Signs of Teen Autism

This week, the greatest number of page views for this site as a result of an internet search was for my recent post centered around Tigger. He’s one popular cat, apparently. But the second most common search that yielded this website was “signs of teen autism.” I figured that subject warranted a post of its own.

I thought about it and realized that there would be primarily two groups of people who could be typing in that search:

a) either a parent, relative, or teacher trying to figure out a possible explanation for the different characteristics of their teen

b) anyone wanting to know how to recognize autism in the teen years, perhaps because they think they’ve come in contact with an ASD teen in their community

First of all, in the teen years, the signs of Asperger’s and high functioning autism are so similar that many people think that there is no difference between the two. Both have much difficulty with social skills (e.g. random, little, or no eye contact while conversing; random, little or no voice inflection; compromised ability to read facial cues and body language), often exhibit reactions to sensory issues (e.g. being easily startled by noises, covering ears; running away from bees and other flying insects), have a great need for routines and rituals, and exhibit obsessions with particular “specialty interests.” How, then, does one tell the difference between Asperger’s and high functioning autism in teens? The difference lies primarily in the child’s early development of language, although there are other differences as well. In cases of classic – or Kanner’s – autism, language development was very late, labored (took many years), or did not occur at all. My son Nigel falls into this category because his language acquisition was quite late and labored. Asperger’s, by comparison, was nicknamed “little professor syndrome” because the young children observed by Hans Asperger were quite verbal, but they often fixated on certain topics and exhibited some differences in social interaction. Because they can talk, many children with Asperger’s are not diagnosed until later, so the searchers listed above in group a) are most likely trying to identify a teen with Asperger’s.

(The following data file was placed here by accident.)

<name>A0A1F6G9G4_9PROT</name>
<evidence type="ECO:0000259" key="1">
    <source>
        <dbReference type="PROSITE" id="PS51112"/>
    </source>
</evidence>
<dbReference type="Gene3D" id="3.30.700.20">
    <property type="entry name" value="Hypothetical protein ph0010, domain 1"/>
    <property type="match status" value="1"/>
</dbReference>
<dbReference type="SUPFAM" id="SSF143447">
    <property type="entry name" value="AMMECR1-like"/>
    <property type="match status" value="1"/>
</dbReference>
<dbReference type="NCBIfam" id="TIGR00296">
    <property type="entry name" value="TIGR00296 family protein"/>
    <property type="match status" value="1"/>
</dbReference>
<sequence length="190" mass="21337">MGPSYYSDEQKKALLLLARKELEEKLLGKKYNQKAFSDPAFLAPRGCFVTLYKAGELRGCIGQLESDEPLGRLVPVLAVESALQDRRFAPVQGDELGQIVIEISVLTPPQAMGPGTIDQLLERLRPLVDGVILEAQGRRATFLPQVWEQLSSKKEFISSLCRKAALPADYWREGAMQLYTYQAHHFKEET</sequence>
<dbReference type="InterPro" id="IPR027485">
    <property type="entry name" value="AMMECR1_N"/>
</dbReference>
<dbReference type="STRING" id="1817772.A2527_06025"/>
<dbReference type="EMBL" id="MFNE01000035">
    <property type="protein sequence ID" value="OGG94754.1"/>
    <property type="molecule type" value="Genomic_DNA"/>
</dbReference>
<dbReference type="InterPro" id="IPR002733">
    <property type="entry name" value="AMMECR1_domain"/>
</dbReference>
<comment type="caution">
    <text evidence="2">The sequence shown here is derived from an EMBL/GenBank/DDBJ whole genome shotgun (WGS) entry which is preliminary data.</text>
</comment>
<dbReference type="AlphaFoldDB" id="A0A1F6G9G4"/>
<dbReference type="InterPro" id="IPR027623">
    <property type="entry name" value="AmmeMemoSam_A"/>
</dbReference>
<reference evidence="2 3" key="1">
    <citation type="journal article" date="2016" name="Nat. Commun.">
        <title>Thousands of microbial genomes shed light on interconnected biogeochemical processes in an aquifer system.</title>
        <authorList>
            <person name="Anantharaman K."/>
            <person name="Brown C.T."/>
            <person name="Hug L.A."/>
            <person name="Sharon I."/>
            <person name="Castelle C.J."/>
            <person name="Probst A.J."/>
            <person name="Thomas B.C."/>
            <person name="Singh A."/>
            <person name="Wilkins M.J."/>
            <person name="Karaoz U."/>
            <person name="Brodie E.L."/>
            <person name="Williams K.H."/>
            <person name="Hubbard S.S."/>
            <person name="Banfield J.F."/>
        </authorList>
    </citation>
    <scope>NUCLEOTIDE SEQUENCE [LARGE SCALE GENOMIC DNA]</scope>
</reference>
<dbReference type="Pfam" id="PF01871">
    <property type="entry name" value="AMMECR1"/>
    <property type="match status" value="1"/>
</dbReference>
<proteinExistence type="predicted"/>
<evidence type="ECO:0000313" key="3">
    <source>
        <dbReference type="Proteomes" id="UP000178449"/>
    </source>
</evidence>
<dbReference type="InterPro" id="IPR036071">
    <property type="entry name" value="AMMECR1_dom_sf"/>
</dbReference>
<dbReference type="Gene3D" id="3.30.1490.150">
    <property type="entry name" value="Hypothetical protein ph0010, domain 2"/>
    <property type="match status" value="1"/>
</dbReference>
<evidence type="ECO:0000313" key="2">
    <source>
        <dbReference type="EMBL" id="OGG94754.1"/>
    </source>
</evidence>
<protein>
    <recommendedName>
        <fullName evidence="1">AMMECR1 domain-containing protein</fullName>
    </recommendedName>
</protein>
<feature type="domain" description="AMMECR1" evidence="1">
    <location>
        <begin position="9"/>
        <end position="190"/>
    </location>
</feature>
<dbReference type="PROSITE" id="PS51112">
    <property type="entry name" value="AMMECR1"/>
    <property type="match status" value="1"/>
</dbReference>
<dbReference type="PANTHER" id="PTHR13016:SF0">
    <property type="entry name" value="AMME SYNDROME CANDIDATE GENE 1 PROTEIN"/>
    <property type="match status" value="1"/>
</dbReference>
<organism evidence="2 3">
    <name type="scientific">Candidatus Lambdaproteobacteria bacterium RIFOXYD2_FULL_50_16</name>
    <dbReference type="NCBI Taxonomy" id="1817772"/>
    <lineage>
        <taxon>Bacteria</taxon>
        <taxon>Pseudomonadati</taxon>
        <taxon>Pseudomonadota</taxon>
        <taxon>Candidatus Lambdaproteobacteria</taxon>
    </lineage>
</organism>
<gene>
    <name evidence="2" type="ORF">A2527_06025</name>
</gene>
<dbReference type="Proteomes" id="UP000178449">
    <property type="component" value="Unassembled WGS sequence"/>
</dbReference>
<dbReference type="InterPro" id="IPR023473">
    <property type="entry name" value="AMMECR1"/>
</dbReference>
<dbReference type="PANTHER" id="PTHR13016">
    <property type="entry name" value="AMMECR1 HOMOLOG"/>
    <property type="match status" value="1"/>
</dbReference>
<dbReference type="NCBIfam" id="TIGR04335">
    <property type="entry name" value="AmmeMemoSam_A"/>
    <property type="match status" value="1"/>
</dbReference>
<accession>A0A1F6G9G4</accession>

For the group b) people, THANK YOU for wanting to find out. Thank you for caring enough to take the time to do so. We parents of ASD teens truly appreciate you.  You’ll find some characteristic signs of teen autism listed in bold green in this post (which you probably already figured out, because you’re a smart person for seeking out the information in the first place). You’ll also find some tips for interacting with an ASD teen in my post Getting to Know an Autistic Teen. If you’re looking for signs of autism in teens who are more profoundly autistic, in most cases they will not be mainstreamed in regular school classes, and when they are in the community they will be with a parent or someone else accompanying them. They exhibit little to no speech or echolalic speech. They may also exhibit more reactions to sensory stimuli especially in noisy, crowded places and may make repetitive body movements (spinning, flapping, rocking). Autism manifests itself differently in every person affected by it, so these traits, in addition to those listed in the previous paragraph, may or may not occur and in varying degrees. One thing’s for sure – you’ll find that people with autism at all functioning levels are wonderful, fascinating individuals worthy of your time, interest, and respect.

22 thoughts on “Signs of Teen Autism

  1. M

    i love the way you use searches to orient your writing. very smart, very helpful. the hfa/as description was very well put. as you say, there are distinctions, but people increasingly use the terms interchangeably, so it’s become a confusing bit of terminology. anyway…it’s nice when someone can concisely sort it out like that. i say we skip the dsm v and release a tanya-written dsm vi.

  2. mama mara

    Excellent overview! I wonder if any of the searchers were teenagers who wonder why they feel different from their peers?

  3. babs